Adolescent girls: ‘The key to all solutions’

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Anne McPherson

Vice President, Global Communications email [email protected]

As the global community celebrates International Day of the Girl, we should recognize that the event — only the second in history — marks a critical juncture for the future of adolescent girls around the world.

They are great in number, these girls; they belong to an exploding population of youth worldwide — the largest in history. And these girls are bubbling with untapped potential that will continue to be squashed unless we put them at the center of global development efforts in the coming decade.

Around the globe, particularly in emerging nations, many adolescent girls face tremendous obstacles that hinder them from growing into healthy, educated, self-confident women. At the International Center for Research on Women (ICRW), we’ve seen girls in remote Tanzania who run the risk of unwanted advances and even sexual violence on the way to a neighbor’s house, to the store, to the water well. This is the norm for many young girls in sub-Saharan African communities, where their precarity is fueled by several intersecting factors, including poverty and harmful social norms that devalue girls as members of society.

We’ve met girls in Egypt who have never been to school or dropped out after one or two years, worn down by demeaning and disrespectful treatment by teachers. Many parents don’t place great value on educating girls either; they see their daughter’s role ultimately as a wife and mother. Without school and peers, girls’ days are defined by household chores. They are disconnected from the larger world, at times unable to aspire to a life beyond the confines of their family compound.

And in all too many communities worldwide, from Brazil to Bangladesh, to Ethiopia and India, we’ve seen countless girls forced to marry older men who are strangers to them. The practice of child marriage is perhaps one of the most brutal blows to a girl’s potential — and a tradition that is especially detrimental to effectively addressing so many of our global ills: Child marriage perpetuates the cycle of poverty in communities. It ensures a greater population of uneducated girls, who will grow into women unable to fully participate in the workforce. That in turn stunts economic growth in developing countries. Early marriage also contributes to maternal and child mortality, which we are still working to remedy globally.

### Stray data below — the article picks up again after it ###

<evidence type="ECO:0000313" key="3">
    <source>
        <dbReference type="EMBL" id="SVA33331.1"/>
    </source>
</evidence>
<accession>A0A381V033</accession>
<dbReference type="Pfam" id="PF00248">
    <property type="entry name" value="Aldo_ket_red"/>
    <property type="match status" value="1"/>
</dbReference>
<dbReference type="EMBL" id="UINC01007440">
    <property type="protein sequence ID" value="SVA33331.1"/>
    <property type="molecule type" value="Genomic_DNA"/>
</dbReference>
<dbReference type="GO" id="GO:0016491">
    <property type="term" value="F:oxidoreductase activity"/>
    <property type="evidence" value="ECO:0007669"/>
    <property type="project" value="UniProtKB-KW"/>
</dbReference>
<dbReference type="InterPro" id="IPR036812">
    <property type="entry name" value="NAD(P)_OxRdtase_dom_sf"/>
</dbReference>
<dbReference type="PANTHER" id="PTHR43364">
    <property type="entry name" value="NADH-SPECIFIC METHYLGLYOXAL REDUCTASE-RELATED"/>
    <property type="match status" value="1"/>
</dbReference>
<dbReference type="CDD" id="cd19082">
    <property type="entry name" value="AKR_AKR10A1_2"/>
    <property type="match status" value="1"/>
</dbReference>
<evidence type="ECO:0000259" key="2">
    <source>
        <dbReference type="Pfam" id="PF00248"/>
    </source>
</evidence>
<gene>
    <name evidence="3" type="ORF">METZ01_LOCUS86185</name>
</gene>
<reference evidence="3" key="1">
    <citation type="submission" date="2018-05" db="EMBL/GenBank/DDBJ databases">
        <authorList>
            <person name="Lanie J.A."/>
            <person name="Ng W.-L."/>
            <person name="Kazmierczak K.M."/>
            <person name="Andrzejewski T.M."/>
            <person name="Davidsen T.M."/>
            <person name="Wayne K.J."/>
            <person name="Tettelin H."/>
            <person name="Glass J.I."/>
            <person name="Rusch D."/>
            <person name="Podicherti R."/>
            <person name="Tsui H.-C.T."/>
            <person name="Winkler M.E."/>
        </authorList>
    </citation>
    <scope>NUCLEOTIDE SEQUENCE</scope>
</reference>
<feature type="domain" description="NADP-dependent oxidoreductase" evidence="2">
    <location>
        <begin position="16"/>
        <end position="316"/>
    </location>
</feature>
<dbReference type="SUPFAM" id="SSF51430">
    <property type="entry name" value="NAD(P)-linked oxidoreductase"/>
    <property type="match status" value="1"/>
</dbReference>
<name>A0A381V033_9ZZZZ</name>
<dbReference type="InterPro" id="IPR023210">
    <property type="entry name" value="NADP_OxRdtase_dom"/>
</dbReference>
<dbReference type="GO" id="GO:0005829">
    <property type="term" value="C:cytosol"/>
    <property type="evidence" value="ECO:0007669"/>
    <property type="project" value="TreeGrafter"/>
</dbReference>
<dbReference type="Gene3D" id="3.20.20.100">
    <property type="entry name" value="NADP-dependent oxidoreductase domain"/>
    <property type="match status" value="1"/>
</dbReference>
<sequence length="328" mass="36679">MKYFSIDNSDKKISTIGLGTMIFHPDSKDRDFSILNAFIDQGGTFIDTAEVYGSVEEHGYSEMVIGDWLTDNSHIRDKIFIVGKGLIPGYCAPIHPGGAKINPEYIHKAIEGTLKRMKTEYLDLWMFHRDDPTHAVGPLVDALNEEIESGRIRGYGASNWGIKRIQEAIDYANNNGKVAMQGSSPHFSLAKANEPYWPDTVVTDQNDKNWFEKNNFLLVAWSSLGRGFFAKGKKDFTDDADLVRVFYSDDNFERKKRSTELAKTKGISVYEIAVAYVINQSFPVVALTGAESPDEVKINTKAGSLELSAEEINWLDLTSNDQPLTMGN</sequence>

Child marriage, lack of schooling, violence — these are the realities for many of our girls around the globe. These truths continue to slow efforts to improve all lives and communities. This is why it is critical — mission critical — that we make addressing the needs of adolescent girls a top priority in the next generation of Millennium Development Goals. After all, today’s girls are tomorrow’s mothers, wives and professionals who will ensure that their children go to school and stay healthy, who will strengthen the labor force with innovative ideas, and who will reinvest their income in their families and communities. Most important, by bolstering opportunities for adolescent girls to thrive we will accelerate goals to eradiate poverty, improve access to education, reduce HIV and improve maternal and child health.

These girls need us to commit the proper resources and energy to better not only their lives, but the lives of all people, a critical message of a new report released today by ICRW and the Nike Foundation called “I Know. I Want. I Dream”: Girls Insights to Building a Better World. To ultimately end poverty — and the consequences of it — as hundreds of girls have proclaimed in The Girl Declaration. “This is the moment when the world sees that I am held back by every problem and I am key to all solutions,” the declaration says.

Indeed, this second annual International Day of the Girl marks an unprecedented moment where adolescent girls’ voices and plight are increasingly being recognized. Now is the time for us to engage them in our global dialogue on economic and social development. And in doing so, everyone around the globe whose opportunities are paralyzed by poverty, inequality, poor health and violence, will benefit.

A version of this blog was published on Huffington Post Impact on October 11, 2013.